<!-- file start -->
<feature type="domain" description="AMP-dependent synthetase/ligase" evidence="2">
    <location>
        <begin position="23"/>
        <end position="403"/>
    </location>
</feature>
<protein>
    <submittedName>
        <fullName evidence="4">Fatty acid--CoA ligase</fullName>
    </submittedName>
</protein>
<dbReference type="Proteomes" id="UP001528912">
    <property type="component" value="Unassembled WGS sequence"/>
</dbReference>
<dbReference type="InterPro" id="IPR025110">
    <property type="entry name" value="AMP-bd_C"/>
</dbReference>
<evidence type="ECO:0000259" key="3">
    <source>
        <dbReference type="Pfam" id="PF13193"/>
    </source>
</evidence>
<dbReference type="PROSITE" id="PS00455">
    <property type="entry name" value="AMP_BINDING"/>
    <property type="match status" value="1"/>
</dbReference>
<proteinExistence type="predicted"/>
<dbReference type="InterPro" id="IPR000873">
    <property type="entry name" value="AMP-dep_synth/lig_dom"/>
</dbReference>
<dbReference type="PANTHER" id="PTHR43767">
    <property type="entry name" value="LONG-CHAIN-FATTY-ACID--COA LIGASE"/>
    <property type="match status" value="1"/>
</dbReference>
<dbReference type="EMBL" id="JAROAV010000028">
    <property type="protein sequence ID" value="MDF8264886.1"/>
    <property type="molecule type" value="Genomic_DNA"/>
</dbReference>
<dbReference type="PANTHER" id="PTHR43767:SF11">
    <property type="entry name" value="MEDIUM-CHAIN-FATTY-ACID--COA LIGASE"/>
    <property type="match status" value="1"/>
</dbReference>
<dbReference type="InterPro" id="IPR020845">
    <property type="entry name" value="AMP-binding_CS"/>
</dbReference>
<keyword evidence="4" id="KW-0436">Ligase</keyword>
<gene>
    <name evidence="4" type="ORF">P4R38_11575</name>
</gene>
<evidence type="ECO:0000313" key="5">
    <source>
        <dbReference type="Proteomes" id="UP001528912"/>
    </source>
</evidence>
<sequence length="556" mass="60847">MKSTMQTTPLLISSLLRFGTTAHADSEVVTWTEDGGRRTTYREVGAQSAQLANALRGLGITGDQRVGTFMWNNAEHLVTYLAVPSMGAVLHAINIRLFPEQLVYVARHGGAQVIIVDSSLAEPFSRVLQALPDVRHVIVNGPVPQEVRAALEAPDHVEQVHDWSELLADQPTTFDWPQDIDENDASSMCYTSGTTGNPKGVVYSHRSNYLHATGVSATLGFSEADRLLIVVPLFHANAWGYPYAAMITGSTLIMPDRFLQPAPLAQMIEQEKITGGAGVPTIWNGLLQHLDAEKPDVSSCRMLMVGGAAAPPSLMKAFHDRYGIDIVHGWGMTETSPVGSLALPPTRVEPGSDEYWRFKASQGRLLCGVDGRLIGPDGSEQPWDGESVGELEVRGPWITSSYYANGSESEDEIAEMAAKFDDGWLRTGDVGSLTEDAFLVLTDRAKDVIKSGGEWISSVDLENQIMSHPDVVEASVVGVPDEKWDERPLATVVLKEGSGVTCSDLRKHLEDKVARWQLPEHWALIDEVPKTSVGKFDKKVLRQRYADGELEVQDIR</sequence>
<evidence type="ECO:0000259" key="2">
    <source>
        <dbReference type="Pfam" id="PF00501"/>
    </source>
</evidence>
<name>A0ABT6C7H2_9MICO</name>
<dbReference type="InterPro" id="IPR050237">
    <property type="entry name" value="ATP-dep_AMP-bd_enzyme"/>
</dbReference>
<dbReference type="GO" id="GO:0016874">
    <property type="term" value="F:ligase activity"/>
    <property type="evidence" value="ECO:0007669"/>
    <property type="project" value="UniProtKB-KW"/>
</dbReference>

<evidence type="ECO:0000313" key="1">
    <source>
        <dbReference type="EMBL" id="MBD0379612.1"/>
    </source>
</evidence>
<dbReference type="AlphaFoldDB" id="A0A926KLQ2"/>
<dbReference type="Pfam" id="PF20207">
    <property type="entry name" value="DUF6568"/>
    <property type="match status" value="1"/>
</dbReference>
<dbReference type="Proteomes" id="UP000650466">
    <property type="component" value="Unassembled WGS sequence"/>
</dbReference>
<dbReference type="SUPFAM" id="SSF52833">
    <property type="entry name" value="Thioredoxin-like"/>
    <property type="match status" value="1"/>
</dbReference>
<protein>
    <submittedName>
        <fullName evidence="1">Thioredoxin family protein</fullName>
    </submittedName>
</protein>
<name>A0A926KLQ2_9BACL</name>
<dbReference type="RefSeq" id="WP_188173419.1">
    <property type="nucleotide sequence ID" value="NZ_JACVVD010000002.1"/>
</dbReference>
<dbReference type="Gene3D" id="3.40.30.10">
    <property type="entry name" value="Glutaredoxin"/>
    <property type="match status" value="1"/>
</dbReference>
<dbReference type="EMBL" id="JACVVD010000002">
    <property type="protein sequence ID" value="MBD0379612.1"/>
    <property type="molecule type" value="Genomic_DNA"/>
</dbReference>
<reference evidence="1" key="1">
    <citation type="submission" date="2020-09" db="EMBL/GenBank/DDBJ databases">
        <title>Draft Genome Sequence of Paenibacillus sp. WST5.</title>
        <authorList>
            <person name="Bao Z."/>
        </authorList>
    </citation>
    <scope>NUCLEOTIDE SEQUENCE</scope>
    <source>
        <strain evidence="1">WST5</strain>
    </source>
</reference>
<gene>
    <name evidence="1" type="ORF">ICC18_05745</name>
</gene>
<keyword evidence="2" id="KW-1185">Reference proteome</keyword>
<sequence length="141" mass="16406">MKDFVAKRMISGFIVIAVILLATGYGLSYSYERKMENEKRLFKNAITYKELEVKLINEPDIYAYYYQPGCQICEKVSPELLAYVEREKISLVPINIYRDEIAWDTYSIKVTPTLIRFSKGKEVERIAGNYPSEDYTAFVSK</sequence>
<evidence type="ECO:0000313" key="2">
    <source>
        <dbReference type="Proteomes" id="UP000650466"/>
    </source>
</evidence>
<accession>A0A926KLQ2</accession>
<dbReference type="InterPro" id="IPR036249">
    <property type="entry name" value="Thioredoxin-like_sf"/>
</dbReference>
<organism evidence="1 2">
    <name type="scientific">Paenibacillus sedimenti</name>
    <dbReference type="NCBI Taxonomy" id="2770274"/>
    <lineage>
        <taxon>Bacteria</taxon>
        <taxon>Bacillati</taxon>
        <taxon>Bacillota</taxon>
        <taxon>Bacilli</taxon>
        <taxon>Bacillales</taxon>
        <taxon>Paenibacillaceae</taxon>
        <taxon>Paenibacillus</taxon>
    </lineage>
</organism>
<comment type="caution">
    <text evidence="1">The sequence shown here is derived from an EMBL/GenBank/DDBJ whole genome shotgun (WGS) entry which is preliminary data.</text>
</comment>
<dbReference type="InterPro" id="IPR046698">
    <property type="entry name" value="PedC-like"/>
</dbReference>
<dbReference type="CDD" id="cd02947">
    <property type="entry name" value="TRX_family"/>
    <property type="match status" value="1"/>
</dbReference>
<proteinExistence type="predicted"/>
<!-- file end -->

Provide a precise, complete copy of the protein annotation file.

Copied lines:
<feature type="domain" description="AMP-dependent synthetase/ligase" evidence="2">
    <location>
        <begin position="23"/>
        <end position="403"/>
    </location>
</feature>
<protein>
    <submittedName>
        <fullName evidence="4">Fatty acid--CoA ligase</fullName>
    </submittedName>
</protein>
<dbReference type="Proteomes" id="UP001528912">
    <property type="component" value="Unassembled WGS sequence"/>
</dbReference>
<dbReference type="InterPro" id="IPR025110">
    <property type="entry name" value="AMP-bd_C"/>
</dbReference>
<evidence type="ECO:0000259" key="3">
    <source>
        <dbReference type="Pfam" id="PF13193"/>
    </source>
</evidence>
<dbReference type="PROSITE" id="PS00455">
    <property type="entry name" value="AMP_BINDING"/>
    <property type="match status" value="1"/>
</dbReference>
<proteinExistence type="predicted"/>
<dbReference type="InterPro" id="IPR000873">
    <property type="entry name" value="AMP-dep_synth/lig_dom"/>
</dbReference>
<dbReference type="PANTHER" id="PTHR43767">
    <property type="entry name" value="LONG-CHAIN-FATTY-ACID--COA LIGASE"/>
    <property type="match status" value="1"/>
</dbReference>
<dbReference type="EMBL" id="JAROAV010000028">
    <property type="protein sequence ID" value="MDF8264886.1"/>
    <property type="molecule type" value="Genomic_DNA"/>
</dbReference>
<dbReference type="PANTHER" id="PTHR43767:SF11">
    <property type="entry name" value="MEDIUM-CHAIN-FATTY-ACID--COA LIGASE"/>
    <property type="match status" value="1"/>
</dbReference>
<dbReference type="InterPro" id="IPR020845">
    <property type="entry name" value="AMP-binding_CS"/>
</dbReference>
<keyword evidence="4" id="KW-0436">Ligase</keyword>
<gene>
    <name evidence="4" type="ORF">P4R38_11575</name>
</gene>
<evidence type="ECO:0000313" key="5">
    <source>
        <dbReference type="Proteomes" id="UP001528912"/>
    </source>
</evidence>
<sequence length="556" mass="60847">MKSTMQTTPLLISSLLRFGTTAHADSEVVTWTEDGGRRTTYREVGAQSAQLANALRGLGITGDQRVGTFMWNNAEHLVTYLAVPSMGAVLHAINIRLFPEQLVYVARHGGAQVIIVDSSLAEPFSRVLQALPDVRHVIVNGPVPQEVRAALEAPDHVEQVHDWSELLADQPTTFDWPQDIDENDASSMCYTSGTTGNPKGVVYSHRSNYLHATGVSATLGFSEADRLLIVVPLFHANAWGYPYAAMITGSTLIMPDRFLQPAPLAQMIEQEKITGGAGVPTIWNGLLQHLDAEKPDVSSCRMLMVGGAAAPPSLMKAFHDRYGIDIVHGWGMTETSPVGSLALPPTRVEPGSDEYWRFKASQGRLLCGVDGRLIGPDGSEQPWDGESVGELEVRGPWITSSYYANGSESEDEIAEMAAKFDDGWLRTGDVGSLTEDAFLVLTDRAKDVIKSGGEWISSVDLENQIMSHPDVVEASVVGVPDEKWDERPLATVVLKEGSGVTCSDLRKHLEDKVARWQLPEHWALIDEVPKTSVGKFDKKVLRQRYADGELEVQDIR</sequence>
<evidence type="ECO:0000259" key="2">
    <source>
        <dbReference type="Pfam" id="PF00501"/>
    </source>
</evidence>
<name>A0ABT6C7H2_9MICO</name>
<dbReference type="InterPro" id="IPR050237">
    <property type="entry name" value="ATP-dep_AMP-bd_enzyme"/>
</dbReference>
<dbReference type="GO" id="GO:0016874">
    <property type="term" value="F:ligase activity"/>
    <property type="evidence" value="ECO:0007669"/>
    <property type="project" value="UniProtKB-KW"/>
</dbReference>

<evidence type="ECO:0000313" key="1">
    <source>
        <dbReference type="EMBL" id="MBD0379612.1"/>
    </source>
</evidence>
<dbReference type="AlphaFoldDB" id="A0A926KLQ2"/>
<dbReference type="Pfam" id="PF20207">
    <property type="entry name" value="DUF6568"/>
    <property type="match status" value="1"/>
</dbReference>
<dbReference type="Proteomes" id="UP000650466">
    <property type="component" value="Unassembled WGS sequence"/>
</dbReference>
<dbReference type="SUPFAM" id="SSF52833">
    <property type="entry name" value="Thioredoxin-like"/>
    <property type="match status" value="1"/>
</dbReference>
<protein>
    <submittedName>
        <fullName evidence="1">Thioredoxin family protein</fullName>
    </submittedName>
</protein>
<name>A0A926KLQ2_9BACL</name>
<dbReference type="RefSeq" id="WP_188173419.1">
    <property type="nucleotide sequence ID" value="NZ_JACVVD010000002.1"/>
</dbReference>
<dbReference type="Gene3D" id="3.40.30.10">
    <property type="entry name" value="Glutaredoxin"/>
    <property type="match status" value="1"/>
</dbReference>
<dbReference type="EMBL" id="JACVVD010000002">
    <property type="protein sequence ID" value="MBD0379612.1"/>
    <property type="molecule type" value="Genomic_DNA"/>
</dbReference>
<reference evidence="1" key="1">
    <citation type="submission" date="2020-09" db="EMBL/GenBank/DDBJ databases">
        <title>Draft Genome Sequence of Paenibacillus sp. WST5.</title>
        <authorList>
            <person name="Bao Z."/>
        </authorList>
    </citation>
    <scope>NUCLEOTIDE SEQUENCE</scope>
    <source>
        <strain evidence="1">WST5</strain>
    </source>
</reference>
<gene>
    <name evidence="1" type="ORF">ICC18_05745</name>
</gene>
<keyword evidence="2" id="KW-1185">Reference proteome</keyword>
<sequence length="141" mass="16406">MKDFVAKRMISGFIVIAVILLATGYGLSYSYERKMENEKRLFKNAITYKELEVKLINEPDIYAYYYQPGCQICEKVSPELLAYVEREKISLVPINIYRDEIAWDTYSIKVTPTLIRFSKGKEVERIAGNYPSEDYTAFVSK</sequence>
<evidence type="ECO:0000313" key="2">
    <source>
        <dbReference type="Proteomes" id="UP000650466"/>
    </source>
</evidence>
<accession>A0A926KLQ2</accession>
<dbReference type="InterPro" id="IPR036249">
    <property type="entry name" value="Thioredoxin-like_sf"/>
</dbReference>
<organism evidence="1 2">
    <name type="scientific">Paenibacillus sedimenti</name>
    <dbReference type="NCBI Taxonomy" id="2770274"/>
    <lineage>
        <taxon>Bacteria</taxon>
        <taxon>Bacillati</taxon>
        <taxon>Bacillota</taxon>
        <taxon>Bacilli</taxon>
        <taxon>Bacillales</taxon>
        <taxon>Paenibacillaceae</taxon>
        <taxon>Paenibacillus</taxon>
    </lineage>
</organism>
<comment type="caution">
    <text evidence="1">The sequence shown here is derived from an EMBL/GenBank/DDBJ whole genome shotgun (WGS) entry which is preliminary data.</text>
</comment>
<dbReference type="InterPro" id="IPR046698">
    <property type="entry name" value="PedC-like"/>
</dbReference>
<dbReference type="CDD" id="cd02947">
    <property type="entry name" value="TRX_family"/>
    <property type="match status" value="1"/>
</dbReference>
<proteinExistence type="predicted"/>